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Anna Review

Banner:Sri Mishri Productions
Cast:Vijay, Sathyaraj, Amala Paul, Ragini Nandwani, Rajiv Pillai, Abhimanyu Singh, N. Santhanam
Production:Kasi Viswanadham
Music:G V Prakash
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Anna Movie Review - Choose your worse blasphemer

IndiaGlitz  [Monday, August 12, 2013]

Who is the most selling Tamilian in Andhra Pradesh?  Is it Vijay, Ajith, Suriya, Vikram or Karthi?  It is Santhanam.  In dubbed film after dubbed film, his repartees have tickled the funny bone, often completely overshadowing the hero.

In a romantic-comedy like 'OKOK', this was understandable.  But Santhanam outshining the hero in a film that has ostensibly been inspired by 'Nayakudu' and 'Sarkar'?  AL Vijay makes this possible, though it was totally unintended.

'Anna' is a film where Vijay grows to being the protector of the slum-dwellers of Mumbai's Dharavi without having to show one intense, fearsome, angry expression throughout the film.  If the acting output of the lead star is disturbingly inadequate, the story is as predictable as his dance moves.

First, we are introduced to Ram Murthy's (Satyaraj) existential fight against a cabal of goondas with the slogan 'Maharashtra for Maharashtra' in their hearts.  He dares to fight back and therefore stays put in Dharavi as the acknowledged leader of the petrified Telugus.  Cut to 2013, Vishwa (Vijay) is seen having gala time in Sydney, regularly getting the required morality/ethicality doses (over the phone) from his lion-like father, whom he believes to be an incredibly busy businessman in Mumbai.

Ever since Vishwa was a child, he has not seen his ever-busy father. (What a strong reason!)  The biggest past-time of the future lion has been belittling his buddy (Santhanam).  His next most important work in Sydney is falling in love with Amala Pal.  What the future bhai of Dharavi's victims never did over the years, he does on the insistence of the girl and her father (Suresh): air dash to Mumbai to meet his father so he can marry Amala Pal.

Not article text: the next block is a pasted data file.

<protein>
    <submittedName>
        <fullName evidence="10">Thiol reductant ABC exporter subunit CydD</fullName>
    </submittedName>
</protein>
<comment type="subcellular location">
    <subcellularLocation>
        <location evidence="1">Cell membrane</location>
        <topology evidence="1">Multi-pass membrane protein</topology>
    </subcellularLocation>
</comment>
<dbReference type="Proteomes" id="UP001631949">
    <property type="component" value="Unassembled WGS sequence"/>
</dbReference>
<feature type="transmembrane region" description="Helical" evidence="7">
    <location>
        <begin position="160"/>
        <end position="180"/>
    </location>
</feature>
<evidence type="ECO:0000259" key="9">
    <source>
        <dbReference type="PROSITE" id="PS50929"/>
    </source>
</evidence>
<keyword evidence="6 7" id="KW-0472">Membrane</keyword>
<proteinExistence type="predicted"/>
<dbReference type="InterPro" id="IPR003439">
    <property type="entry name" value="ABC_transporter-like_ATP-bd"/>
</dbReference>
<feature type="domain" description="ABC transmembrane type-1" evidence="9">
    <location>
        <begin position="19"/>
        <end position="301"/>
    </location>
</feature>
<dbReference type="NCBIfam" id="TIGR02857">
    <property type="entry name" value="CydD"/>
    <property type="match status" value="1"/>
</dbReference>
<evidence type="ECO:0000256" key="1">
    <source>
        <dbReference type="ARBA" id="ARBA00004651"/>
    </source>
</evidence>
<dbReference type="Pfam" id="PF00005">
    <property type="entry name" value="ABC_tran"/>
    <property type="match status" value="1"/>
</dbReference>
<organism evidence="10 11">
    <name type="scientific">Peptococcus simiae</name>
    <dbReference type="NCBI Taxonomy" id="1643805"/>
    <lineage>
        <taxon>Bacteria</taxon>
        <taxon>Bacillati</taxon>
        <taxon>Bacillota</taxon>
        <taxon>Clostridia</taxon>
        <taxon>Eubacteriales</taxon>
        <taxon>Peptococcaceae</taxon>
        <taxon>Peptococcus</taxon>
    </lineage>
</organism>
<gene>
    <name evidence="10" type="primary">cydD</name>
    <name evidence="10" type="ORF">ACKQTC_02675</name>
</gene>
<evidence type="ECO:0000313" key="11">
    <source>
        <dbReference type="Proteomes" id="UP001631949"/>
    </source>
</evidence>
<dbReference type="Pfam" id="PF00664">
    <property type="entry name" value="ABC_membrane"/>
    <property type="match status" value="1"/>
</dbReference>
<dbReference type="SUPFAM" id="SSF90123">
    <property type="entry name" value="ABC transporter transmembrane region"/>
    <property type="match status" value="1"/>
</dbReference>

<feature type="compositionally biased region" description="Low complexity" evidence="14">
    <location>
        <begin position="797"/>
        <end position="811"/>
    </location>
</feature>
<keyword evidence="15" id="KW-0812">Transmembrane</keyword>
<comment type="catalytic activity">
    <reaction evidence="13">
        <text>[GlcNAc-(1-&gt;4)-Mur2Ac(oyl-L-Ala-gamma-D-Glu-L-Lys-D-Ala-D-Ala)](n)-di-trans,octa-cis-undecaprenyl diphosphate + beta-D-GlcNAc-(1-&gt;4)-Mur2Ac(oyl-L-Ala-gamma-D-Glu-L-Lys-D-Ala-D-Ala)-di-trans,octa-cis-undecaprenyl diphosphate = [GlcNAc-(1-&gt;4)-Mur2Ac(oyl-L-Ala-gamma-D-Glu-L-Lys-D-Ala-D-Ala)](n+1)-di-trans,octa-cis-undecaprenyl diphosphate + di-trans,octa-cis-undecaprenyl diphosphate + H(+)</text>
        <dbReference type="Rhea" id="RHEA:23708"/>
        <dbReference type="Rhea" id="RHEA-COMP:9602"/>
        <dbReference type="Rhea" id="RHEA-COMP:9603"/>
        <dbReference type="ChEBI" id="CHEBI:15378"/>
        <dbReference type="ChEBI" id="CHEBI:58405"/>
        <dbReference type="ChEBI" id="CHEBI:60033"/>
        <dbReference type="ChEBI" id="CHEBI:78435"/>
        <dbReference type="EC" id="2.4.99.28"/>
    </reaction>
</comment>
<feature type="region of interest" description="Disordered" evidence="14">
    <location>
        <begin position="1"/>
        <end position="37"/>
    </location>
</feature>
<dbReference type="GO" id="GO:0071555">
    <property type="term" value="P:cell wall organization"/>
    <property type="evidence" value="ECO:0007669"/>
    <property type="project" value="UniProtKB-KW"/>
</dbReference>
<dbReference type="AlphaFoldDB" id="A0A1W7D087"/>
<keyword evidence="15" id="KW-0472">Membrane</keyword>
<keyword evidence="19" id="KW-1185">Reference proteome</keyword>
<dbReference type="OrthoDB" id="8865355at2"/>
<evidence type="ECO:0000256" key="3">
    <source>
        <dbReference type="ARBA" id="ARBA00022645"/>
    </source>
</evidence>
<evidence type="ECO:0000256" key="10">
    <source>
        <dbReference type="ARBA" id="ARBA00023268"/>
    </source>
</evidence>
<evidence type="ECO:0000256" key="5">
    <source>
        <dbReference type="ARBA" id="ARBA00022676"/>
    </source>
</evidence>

Now comes the twist and a series of laughable moments.

Anna (that is, Sathyaraj) has been under a threat of being nabbed by the police and his arch-rival (Abhimanyu Singh).  That's why he has been living in an undisclosed hideout, with the support of the loyal residents of Dharavi.  Now look how the director translates this idea on the celluloid.  The nexus between Abhimanyu, the police and the politicians hating Anna is so vicious that Anna can be snuffed out within seconds of coming out of his fiefdom.  However, it is not like he has been hiding in a thick jungle with the support of tribals or in the underground all these years.  The day he decides to get out of the hideout, he is bid a farewell by his people.  The scene plays out like a Peda Rayudu scene.

The way Vishwa transforms in to Vishwa bhai is downright ridiculous.  There is more emphasis on the machinations of the villain than anything.  The Junior Sarkar-like hero doesn't have much lines; the writer was too busy writing for Abhimanyu and Santhanam.

If the hero's inner transformation becomes a footnote, if his inner personality is subdued by the villain's loudness, if the hero is not shown to be pained by the happenings in his life, what kind of a don-leadership film is it?  Vijay's acting cannot be papered over as restrained.  Restrained, minimalist acting doesn't leave us with questions or dissatisfaction. The dialogues are least memorably.  It is Vishwa Sahasra Namam from word go.  There is not a single line from Vijay which you will want to remember.  "Ganga nu South India ku taleka poyina, nuvvu Australia ku tecchav," Suresh says to Vijay!  He is referring to the Ganga mineral water unit owned by the hero.  It is the witty lines spoken by Santhanam that are a real treat.

The characterization is almost imbecilic.  In Sydney, he grooves in the streets singing paeans for Telugu language, culture and people.  Not a single time does he come across as a lion-hearted person who has the will to be a leader.  Answering a phone call while in an audition, thereby spoiling the chances of his team is not the trait of a leader.  In Mumbai, his aides don't behave like they are with a tall leader in the presence of Vijay.  How can the audience feel he is a bhai?  To add to our woes, there is a love track in the second half too, now that Amala Paul is busy doing her duty.

There is some sort of over-indulgence of the charming star in the first half.  (Don't ask what is over-indulged in the second half.  It is the villain's fight).

Technically, it is GV Prakash Kumar's BG score that scores, not his songs.  Cinematography is alright.

Verdict: The person with the shortest memory would be reminded of Prabhas' Mirchi while watching 'Anna'.  As for the fans of RGV and 'Godfather', they will find it difficult to decide who is the worse blasphemer: Is it AL Vijay or Vijay?

Rating: 2.5 / 5

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